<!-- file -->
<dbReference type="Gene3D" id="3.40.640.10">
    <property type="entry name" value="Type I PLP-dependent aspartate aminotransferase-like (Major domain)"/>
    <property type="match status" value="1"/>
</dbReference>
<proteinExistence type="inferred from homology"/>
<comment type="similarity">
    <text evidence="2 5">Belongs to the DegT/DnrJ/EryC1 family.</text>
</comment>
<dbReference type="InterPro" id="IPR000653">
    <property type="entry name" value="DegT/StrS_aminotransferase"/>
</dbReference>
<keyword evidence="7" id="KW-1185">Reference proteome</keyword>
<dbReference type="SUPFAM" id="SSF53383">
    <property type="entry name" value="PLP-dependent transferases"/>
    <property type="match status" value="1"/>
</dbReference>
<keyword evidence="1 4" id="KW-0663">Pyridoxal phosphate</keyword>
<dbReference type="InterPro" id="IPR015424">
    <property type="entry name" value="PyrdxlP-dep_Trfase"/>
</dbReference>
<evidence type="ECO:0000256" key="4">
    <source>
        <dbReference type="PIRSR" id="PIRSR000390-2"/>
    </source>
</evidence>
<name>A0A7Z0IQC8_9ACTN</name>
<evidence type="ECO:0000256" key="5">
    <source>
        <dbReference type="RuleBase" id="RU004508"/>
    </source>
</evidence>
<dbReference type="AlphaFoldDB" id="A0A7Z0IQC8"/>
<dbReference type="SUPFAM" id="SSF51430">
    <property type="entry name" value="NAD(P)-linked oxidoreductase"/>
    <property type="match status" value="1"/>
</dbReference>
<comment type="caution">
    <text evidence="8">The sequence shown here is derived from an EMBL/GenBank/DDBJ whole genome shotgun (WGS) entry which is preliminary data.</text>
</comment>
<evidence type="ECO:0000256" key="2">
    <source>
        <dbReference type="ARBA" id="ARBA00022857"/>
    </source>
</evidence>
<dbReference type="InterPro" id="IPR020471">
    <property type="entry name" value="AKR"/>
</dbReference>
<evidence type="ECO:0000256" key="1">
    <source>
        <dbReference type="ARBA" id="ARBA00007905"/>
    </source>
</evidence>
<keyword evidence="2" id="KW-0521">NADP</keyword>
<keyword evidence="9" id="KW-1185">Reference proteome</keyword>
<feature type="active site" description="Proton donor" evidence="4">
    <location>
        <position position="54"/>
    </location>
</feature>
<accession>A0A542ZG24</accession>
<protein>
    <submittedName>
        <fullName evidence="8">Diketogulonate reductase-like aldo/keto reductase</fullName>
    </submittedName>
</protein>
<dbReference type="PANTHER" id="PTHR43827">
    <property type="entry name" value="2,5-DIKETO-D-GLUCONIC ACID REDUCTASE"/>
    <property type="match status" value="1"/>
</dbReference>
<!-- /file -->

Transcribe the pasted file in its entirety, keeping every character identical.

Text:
<dbReference type="Gene3D" id="3.40.640.10">
    <property type="entry name" value="Type I PLP-dependent aspartate aminotransferase-like (Major domain)"/>
    <property type="match status" value="1"/>
</dbReference>
<proteinExistence type="inferred from homology"/>
<comment type="similarity">
    <text evidence="2 5">Belongs to the DegT/DnrJ/EryC1 family.</text>
</comment>
<dbReference type="InterPro" id="IPR000653">
    <property type="entry name" value="DegT/StrS_aminotransferase"/>
</dbReference>
<keyword evidence="7" id="KW-1185">Reference proteome</keyword>
<dbReference type="SUPFAM" id="SSF53383">
    <property type="entry name" value="PLP-dependent transferases"/>
    <property type="match status" value="1"/>
</dbReference>
<keyword evidence="1 4" id="KW-0663">Pyridoxal phosphate</keyword>
<dbReference type="InterPro" id="IPR015424">
    <property type="entry name" value="PyrdxlP-dep_Trfase"/>
</dbReference>
<evidence type="ECO:0000256" key="4">
    <source>
        <dbReference type="PIRSR" id="PIRSR000390-2"/>
    </source>
</evidence>
<name>A0A7Z0IQC8_9ACTN</name>
<evidence type="ECO:0000256" key="5">
    <source>
        <dbReference type="RuleBase" id="RU004508"/>
    </source>
</evidence>
<dbReference type="AlphaFoldDB" id="A0A7Z0IQC8"/>
<dbReference type="SUPFAM" id="SSF51430">
    <property type="entry name" value="NAD(P)-linked oxidoreductase"/>
    <property type="match status" value="1"/>
</dbReference>
<comment type="caution">
    <text evidence="8">The sequence shown here is derived from an EMBL/GenBank/DDBJ whole genome shotgun (WGS) entry which is preliminary data.</text>
</comment>
<evidence type="ECO:0000256" key="2">
    <source>
        <dbReference type="ARBA" id="ARBA00022857"/>
    </source>
</evidence>
<dbReference type="InterPro" id="IPR020471">
    <property type="entry name" value="AKR"/>
</dbReference>
<evidence type="ECO:0000256" key="1">
    <source>
        <dbReference type="ARBA" id="ARBA00007905"/>
    </source>
</evidence>
<keyword evidence="2" id="KW-0521">NADP</keyword>
<keyword evidence="9" id="KW-1185">Reference proteome</keyword>
<feature type="active site" description="Proton donor" evidence="4">
    <location>
        <position position="54"/>
    </location>
</feature>
<accession>A0A542ZG24</accession>
<protein>
    <submittedName>
        <fullName evidence="8">Diketogulonate reductase-like aldo/keto reductase</fullName>
    </submittedName>
</protein>
<dbReference type="PANTHER" id="PTHR43827">
    <property type="entry name" value="2,5-DIKETO-D-GLUCONIC ACID REDUCTASE"/>
    <property type="match status" value="1"/>
</dbReference>